Cronjob

The cronjob will issue a HTTP request (GET) using fetch against my homepage and save the result to my index.html. It's really so simple, it hurts. Currently, this cronjob is executed every 10 minutes so I can fiddle with the design and deploy a change more easily, but I could run that cronjob every hour or every few hours as well.

If you don't have fetch, try the following wget command:

wget -q -O docroot/index.html http://example.org/home.php

Fin

That's all, a really simple cache which bypasses your application server. Enjoy!

If you're in for another nifty solution, I suggest you read Brandon Savage's article on caching with the Zend Framework and/or take a look at nginx+Memcached.

Zend Framework: Slow automatic view rendering

Monday, March 29. 2010
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So I posted something on Twitter today, which wasn't exactly news to me. I was more or less pointing out the obvious.

From a couple follow-up tweets, I guess, I need to explain more.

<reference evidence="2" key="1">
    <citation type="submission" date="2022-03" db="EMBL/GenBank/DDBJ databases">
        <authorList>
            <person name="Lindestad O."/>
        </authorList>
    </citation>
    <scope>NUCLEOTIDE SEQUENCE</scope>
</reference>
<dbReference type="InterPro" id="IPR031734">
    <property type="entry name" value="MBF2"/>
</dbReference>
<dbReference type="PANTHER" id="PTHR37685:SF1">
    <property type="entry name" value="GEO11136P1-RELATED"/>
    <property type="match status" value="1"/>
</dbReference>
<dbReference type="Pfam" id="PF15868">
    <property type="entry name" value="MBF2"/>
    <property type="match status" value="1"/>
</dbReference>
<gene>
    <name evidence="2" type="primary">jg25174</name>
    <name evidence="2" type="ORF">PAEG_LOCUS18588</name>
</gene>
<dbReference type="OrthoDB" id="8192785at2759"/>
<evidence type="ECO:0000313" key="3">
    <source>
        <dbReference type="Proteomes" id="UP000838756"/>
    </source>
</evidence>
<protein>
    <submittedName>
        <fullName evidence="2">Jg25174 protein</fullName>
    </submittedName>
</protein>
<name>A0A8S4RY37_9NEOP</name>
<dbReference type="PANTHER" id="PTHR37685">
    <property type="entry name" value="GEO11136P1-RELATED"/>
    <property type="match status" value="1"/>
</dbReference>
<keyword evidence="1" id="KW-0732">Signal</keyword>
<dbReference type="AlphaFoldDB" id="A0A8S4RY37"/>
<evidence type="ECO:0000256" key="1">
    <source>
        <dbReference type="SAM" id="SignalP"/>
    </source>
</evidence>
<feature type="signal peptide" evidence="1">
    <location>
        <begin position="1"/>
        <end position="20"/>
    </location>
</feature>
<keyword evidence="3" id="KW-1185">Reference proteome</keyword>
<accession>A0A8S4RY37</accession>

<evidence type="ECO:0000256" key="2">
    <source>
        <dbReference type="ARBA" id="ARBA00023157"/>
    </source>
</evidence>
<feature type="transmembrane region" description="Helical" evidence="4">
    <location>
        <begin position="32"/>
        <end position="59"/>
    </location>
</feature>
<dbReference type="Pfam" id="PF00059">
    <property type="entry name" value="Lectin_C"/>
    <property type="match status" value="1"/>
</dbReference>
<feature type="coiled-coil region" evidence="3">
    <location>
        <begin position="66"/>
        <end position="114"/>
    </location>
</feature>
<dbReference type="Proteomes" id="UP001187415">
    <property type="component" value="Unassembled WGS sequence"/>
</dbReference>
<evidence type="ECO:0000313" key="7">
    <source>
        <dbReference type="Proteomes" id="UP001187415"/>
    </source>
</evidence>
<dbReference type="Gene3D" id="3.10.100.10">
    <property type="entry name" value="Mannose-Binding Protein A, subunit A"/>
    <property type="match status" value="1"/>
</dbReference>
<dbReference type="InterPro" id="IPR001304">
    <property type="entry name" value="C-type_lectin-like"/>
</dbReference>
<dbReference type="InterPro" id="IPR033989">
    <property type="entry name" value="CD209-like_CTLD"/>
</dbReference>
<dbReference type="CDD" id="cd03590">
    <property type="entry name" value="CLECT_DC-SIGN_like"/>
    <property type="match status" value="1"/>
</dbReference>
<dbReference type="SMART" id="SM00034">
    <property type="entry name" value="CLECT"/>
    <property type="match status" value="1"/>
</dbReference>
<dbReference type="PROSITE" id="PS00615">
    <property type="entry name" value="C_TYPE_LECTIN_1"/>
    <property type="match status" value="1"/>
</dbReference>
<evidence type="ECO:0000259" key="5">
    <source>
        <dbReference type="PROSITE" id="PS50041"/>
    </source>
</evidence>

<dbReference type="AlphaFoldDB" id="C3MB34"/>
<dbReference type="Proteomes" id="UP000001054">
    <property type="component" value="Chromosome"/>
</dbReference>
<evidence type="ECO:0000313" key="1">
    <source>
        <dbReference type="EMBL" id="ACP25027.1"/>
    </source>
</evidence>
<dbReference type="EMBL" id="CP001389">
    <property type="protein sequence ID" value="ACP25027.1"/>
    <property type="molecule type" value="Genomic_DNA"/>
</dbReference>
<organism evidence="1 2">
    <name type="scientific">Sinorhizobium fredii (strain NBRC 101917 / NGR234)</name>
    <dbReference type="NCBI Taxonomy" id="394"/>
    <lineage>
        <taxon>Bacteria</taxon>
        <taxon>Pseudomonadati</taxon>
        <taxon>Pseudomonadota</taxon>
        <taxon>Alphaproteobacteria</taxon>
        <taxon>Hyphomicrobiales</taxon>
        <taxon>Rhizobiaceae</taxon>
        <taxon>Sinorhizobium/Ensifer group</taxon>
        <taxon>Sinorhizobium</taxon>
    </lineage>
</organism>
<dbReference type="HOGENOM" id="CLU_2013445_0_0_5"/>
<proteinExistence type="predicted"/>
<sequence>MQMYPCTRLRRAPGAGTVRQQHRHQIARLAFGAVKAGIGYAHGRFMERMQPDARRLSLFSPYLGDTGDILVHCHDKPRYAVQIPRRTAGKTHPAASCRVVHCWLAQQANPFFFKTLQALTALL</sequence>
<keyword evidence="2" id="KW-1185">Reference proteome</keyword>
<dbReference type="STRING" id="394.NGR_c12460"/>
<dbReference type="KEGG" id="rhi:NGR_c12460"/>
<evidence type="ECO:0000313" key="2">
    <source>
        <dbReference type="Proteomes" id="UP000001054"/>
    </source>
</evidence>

The idea

My thesis is that there's a gain in page rendering time when I disable automatic view rendering and use explicit render calls ($this->render('foo');) inside my controllers. And to cut to the chase, there is. On our app, I measured a 12% improvement using Xdebug's profiler — simple before-after-style.

General setup

I've blogged about Zend Framework performance before (1, 2, 3). Our setup is not the average Zend Framework quickstart application. We utilize a custom (much faster) loader (my public open source work in progress), no Zend_Application and explicit (vs. implicit) view rendering. The framework code is at 1.10.2. On the server-side, the application servers are nginx+php(-cgi).